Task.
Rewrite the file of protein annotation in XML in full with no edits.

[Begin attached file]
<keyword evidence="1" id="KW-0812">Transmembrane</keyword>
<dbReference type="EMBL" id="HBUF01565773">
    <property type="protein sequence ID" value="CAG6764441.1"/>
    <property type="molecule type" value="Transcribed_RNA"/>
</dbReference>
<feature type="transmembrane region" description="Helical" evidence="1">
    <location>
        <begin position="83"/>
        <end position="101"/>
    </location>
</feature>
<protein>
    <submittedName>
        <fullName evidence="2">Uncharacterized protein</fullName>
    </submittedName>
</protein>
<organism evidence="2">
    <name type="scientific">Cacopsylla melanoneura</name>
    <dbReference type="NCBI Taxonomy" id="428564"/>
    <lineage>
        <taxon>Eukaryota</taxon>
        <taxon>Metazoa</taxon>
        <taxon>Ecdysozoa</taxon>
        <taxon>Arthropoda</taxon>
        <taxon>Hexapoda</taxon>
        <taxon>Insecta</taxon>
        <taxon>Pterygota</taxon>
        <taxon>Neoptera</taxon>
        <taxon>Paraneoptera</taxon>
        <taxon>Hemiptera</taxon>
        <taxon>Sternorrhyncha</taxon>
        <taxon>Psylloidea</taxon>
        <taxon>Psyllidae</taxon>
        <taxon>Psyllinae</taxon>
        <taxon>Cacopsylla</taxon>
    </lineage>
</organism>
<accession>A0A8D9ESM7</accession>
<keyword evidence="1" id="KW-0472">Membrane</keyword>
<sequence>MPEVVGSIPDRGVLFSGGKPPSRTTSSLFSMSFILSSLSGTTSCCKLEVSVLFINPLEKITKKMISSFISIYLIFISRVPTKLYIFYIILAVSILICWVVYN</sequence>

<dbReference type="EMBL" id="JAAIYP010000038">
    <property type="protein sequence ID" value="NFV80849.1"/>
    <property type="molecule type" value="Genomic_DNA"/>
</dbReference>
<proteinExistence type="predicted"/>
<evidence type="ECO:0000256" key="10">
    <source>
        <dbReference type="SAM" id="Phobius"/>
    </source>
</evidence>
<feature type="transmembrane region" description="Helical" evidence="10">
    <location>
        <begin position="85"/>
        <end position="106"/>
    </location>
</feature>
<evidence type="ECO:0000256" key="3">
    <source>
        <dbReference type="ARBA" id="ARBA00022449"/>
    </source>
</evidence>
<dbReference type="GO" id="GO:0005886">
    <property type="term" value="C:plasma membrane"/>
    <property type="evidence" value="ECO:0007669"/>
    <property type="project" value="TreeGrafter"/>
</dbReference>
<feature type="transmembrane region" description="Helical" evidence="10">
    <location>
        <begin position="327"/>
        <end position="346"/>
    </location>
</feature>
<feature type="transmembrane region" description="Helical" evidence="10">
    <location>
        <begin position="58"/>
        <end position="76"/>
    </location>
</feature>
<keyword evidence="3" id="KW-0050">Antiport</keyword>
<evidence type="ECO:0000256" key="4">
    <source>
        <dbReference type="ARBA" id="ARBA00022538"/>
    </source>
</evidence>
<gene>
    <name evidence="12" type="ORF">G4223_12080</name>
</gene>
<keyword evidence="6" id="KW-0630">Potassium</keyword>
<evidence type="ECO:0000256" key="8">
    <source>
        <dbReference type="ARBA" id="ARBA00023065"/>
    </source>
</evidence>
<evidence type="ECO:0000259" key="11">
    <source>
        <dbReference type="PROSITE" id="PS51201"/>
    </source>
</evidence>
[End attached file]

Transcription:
<keyword evidence="1" id="KW-0812">Transmembrane</keyword>
<dbReference type="EMBL" id="HBUF01565773">
    <property type="protein sequence ID" value="CAG6764441.1"/>
    <property type="molecule type" value="Transcribed_RNA"/>
</dbReference>
<feature type="transmembrane region" description="Helical" evidence="1">
    <location>
        <begin position="83"/>
        <end position="101"/>
    </location>
</feature>
<protein>
    <submittedName>
        <fullName evidence="2">Uncharacterized protein</fullName>
    </submittedName>
</protein>
<organism evidence="2">
    <name type="scientific">Cacopsylla melanoneura</name>
    <dbReference type="NCBI Taxonomy" id="428564"/>
    <lineage>
        <taxon>Eukaryota</taxon>
        <taxon>Metazoa</taxon>
        <taxon>Ecdysozoa</taxon>
        <taxon>Arthropoda</taxon>
        <taxon>Hexapoda</taxon>
        <taxon>Insecta</taxon>
        <taxon>Pterygota</taxon>
        <taxon>Neoptera</taxon>
        <taxon>Paraneoptera</taxon>
        <taxon>Hemiptera</taxon>
        <taxon>Sternorrhyncha</taxon>
        <taxon>Psylloidea</taxon>
        <taxon>Psyllidae</taxon>
        <taxon>Psyllinae</taxon>
        <taxon>Cacopsylla</taxon>
    </lineage>
</organism>
<accession>A0A8D9ESM7</accession>
<keyword evidence="1" id="KW-0472">Membrane</keyword>
<sequence>MPEVVGSIPDRGVLFSGGKPPSRTTSSLFSMSFILSSLSGTTSCCKLEVSVLFINPLEKITKKMISSFISIYLIFISRVPTKLYIFYIILAVSILICWVVYN</sequence>

<dbReference type="EMBL" id="JAAIYP010000038">
    <property type="protein sequence ID" value="NFV80849.1"/>
    <property type="molecule type" value="Genomic_DNA"/>
</dbReference>
<proteinExistence type="predicted"/>
<evidence type="ECO:0000256" key="10">
    <source>
        <dbReference type="SAM" id="Phobius"/>
    </source>
</evidence>
<feature type="transmembrane region" description="Helical" evidence="10">
    <location>
        <begin position="85"/>
        <end position="106"/>
    </location>
</feature>
<evidence type="ECO:0000256" key="3">
    <source>
        <dbReference type="ARBA" id="ARBA00022449"/>
    </source>
</evidence>
<dbReference type="GO" id="GO:0005886">
    <property type="term" value="C:plasma membrane"/>
    <property type="evidence" value="ECO:0007669"/>
    <property type="project" value="TreeGrafter"/>
</dbReference>
<feature type="transmembrane region" description="Helical" evidence="10">
    <location>
        <begin position="327"/>
        <end position="346"/>
    </location>
</feature>
<feature type="transmembrane region" description="Helical" evidence="10">
    <location>
        <begin position="58"/>
        <end position="76"/>
    </location>
</feature>
<keyword evidence="3" id="KW-0050">Antiport</keyword>
<evidence type="ECO:0000256" key="4">
    <source>
        <dbReference type="ARBA" id="ARBA00022538"/>
    </source>
</evidence>
<gene>
    <name evidence="12" type="ORF">G4223_12080</name>
</gene>
<keyword evidence="6" id="KW-0630">Potassium</keyword>
<evidence type="ECO:0000256" key="8">
    <source>
        <dbReference type="ARBA" id="ARBA00023065"/>
    </source>
</evidence>
<evidence type="ECO:0000259" key="11">
    <source>
        <dbReference type="PROSITE" id="PS51201"/>
    </source>
</evidence>